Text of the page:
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ok what do you have
Wait a second, I'll find my file.
By the 1830s, many women were active in reform movements. The Second Great Awakening inspired women to focus on solving social problems. Many Americans believed women to be better than men at guarding morality. Women believed it was their civic duty to improve society. They were active early in the antislavery and temperance movements. Limits on what they could do frustrated women like Elizabeth Cady Stanton. Society accepted women’s reform actions as long as women did not take men’s normal roles. Women could have meetings, publish essays, and speak in front of other women. They could not, however, rise to leadership positions within reform organizations or speak to groups containing men. Not all men believed women should not be leaders. In fact, not all women believed they should either. Yet plenty of women and men were angry enough about the limits that they began to focus their efforts on women’s rights. They questioned why women should not own property, vote, study science, or wear their hair down. Why should women not have all the rights of men, they asked, when women had shown themselves more than capable of leading successful reform activities? Reformers like William Lloyd Garrison spoke about women’s rights in the 1820s and even earlier. The real push for a women’s rights movement began in 1840. Critical events in U.S. history occurred because of the women’s rights movement, which continues today.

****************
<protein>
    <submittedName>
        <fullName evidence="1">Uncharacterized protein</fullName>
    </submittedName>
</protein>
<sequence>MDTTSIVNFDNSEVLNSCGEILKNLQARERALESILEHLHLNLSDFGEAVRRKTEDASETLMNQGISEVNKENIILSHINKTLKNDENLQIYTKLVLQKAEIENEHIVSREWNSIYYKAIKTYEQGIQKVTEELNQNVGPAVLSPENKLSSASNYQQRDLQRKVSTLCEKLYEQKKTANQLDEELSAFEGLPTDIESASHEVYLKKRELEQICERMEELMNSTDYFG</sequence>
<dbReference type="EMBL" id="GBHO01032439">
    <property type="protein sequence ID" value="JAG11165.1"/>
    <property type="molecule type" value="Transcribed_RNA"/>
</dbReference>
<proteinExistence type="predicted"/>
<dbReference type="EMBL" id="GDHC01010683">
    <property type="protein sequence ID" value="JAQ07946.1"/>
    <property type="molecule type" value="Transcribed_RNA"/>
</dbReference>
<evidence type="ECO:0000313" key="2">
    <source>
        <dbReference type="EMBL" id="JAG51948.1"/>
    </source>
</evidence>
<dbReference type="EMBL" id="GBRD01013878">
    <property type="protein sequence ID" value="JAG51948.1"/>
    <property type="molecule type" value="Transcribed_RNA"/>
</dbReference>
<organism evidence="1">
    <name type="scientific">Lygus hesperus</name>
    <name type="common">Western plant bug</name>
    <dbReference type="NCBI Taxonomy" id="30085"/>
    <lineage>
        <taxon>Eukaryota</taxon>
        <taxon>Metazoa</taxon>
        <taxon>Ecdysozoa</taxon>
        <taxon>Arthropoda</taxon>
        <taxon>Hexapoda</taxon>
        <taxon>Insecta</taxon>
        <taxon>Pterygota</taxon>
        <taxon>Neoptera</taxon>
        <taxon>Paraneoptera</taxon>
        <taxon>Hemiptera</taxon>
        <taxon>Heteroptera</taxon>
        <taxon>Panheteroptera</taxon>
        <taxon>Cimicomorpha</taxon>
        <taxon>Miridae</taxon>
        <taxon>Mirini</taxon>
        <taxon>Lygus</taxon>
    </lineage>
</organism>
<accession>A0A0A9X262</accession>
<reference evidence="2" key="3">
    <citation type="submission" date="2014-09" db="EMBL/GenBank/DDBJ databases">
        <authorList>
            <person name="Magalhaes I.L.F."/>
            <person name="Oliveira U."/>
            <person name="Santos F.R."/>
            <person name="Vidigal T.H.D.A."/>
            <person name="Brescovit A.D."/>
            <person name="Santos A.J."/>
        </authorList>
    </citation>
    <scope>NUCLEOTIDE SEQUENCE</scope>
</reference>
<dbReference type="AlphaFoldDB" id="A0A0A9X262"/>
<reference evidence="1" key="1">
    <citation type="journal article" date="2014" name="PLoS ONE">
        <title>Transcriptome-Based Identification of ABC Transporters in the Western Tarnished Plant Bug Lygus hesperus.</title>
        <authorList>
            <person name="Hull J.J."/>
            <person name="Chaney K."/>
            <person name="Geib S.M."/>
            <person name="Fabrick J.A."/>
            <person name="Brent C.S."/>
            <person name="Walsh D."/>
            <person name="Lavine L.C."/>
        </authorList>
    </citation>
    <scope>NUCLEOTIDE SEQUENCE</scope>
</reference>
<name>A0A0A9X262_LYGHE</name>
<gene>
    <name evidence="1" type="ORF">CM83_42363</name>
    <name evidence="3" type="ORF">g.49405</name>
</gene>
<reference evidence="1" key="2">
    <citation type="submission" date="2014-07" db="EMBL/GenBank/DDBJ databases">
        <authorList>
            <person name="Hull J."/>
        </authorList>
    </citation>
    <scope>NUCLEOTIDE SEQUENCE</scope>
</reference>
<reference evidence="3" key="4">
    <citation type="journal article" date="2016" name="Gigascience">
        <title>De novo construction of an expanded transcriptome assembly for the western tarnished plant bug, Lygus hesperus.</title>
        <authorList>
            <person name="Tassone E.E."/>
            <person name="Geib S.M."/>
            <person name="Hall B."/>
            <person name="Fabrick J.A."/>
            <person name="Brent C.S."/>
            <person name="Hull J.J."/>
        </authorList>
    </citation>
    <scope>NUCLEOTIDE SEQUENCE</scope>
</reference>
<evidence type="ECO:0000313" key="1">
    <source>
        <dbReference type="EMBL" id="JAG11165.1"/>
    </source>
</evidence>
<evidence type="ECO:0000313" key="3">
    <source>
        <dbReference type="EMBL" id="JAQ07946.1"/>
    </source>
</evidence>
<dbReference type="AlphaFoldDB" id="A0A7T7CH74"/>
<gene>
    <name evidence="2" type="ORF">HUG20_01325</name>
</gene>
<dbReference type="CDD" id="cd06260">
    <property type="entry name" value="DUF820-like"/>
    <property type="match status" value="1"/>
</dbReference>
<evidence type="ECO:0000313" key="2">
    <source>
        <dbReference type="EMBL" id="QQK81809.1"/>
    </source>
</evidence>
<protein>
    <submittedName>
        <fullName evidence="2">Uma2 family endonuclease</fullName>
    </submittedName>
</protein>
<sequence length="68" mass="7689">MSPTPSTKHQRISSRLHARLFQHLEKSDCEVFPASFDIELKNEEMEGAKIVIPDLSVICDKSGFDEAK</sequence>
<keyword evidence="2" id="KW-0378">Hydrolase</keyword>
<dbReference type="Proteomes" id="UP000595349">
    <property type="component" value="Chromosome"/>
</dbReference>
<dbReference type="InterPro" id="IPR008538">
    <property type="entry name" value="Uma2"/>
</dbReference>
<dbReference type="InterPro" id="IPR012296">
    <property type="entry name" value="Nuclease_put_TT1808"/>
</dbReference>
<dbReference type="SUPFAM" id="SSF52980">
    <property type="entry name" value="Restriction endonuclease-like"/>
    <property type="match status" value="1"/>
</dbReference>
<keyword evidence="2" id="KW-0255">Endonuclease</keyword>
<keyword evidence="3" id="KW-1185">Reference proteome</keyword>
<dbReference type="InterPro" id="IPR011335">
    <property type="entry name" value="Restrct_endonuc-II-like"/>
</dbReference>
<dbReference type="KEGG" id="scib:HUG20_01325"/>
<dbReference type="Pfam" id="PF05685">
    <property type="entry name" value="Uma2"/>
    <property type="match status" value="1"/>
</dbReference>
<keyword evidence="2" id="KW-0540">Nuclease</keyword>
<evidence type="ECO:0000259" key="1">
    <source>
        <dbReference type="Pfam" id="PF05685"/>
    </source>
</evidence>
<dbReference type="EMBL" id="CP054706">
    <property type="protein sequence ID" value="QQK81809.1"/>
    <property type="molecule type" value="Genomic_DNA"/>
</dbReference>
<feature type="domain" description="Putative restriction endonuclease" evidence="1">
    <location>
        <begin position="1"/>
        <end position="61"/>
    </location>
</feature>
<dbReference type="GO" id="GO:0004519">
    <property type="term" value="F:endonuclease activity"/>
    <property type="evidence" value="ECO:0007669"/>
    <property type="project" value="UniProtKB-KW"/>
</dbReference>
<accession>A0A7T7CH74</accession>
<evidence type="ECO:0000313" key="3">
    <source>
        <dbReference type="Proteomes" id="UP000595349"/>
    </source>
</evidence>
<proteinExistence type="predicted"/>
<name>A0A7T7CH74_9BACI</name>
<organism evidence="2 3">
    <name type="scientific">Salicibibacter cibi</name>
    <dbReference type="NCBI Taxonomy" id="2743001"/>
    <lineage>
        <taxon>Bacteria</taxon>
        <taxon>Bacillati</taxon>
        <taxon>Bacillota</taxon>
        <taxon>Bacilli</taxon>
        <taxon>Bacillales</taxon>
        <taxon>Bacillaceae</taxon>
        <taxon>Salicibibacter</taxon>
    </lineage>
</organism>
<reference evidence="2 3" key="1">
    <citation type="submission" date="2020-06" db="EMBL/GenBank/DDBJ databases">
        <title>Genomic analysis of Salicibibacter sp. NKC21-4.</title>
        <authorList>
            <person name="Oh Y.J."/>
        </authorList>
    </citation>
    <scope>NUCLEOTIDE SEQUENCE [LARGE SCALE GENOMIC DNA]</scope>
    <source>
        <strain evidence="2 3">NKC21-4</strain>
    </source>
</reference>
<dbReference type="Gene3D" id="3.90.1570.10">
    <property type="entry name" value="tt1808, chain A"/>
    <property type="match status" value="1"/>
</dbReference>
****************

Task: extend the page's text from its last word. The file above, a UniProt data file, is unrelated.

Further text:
If you need any specific information @stuck-help , just let me know.
Many states passed laws to protect women’s rights during the movement’s early years. However, after slavery ended, Congress did not pass equal rights or suffrage laws for women nationwide. In 1869, the movement reorganized specifically for suffrage. Susan B. Anthony and Elizabeth Cady Stanton formed the National Woman Suffrage Association (NWSA) to focus on a constitutional amendment for women’s suffrage. Lucy Stone and husband Henry Blackwell formed the American Woman Suffrage Association (AWSA) to focus on passing laws at the state level. That same year in Wyoming, Louisa Swain was the first woman to vote in the nation. Wyoming was then a territory. The movement found it easier to convince the territories to include women in voting partly because their populations were so much smaller. In 1890, the NWSA and AWSA combined to form one national organization. Women across the nation would not all be able to vote until 1920, with the passage of the 19th Amendment.
Some more info from my class ;)
No problem! Medal if I helped :)
Step 2: Research Research your chosen issue. You will need to find all of the following information to complete your two-voiced poem: • Basic facts of the issue: who, what, when, where, and why
First you need to find big 'Whos'. Can you name some we can research?
Like women or men who had powerful standings in the women's rights movement. @stuck-help
i dont know this is what is gives me so maybe just men and women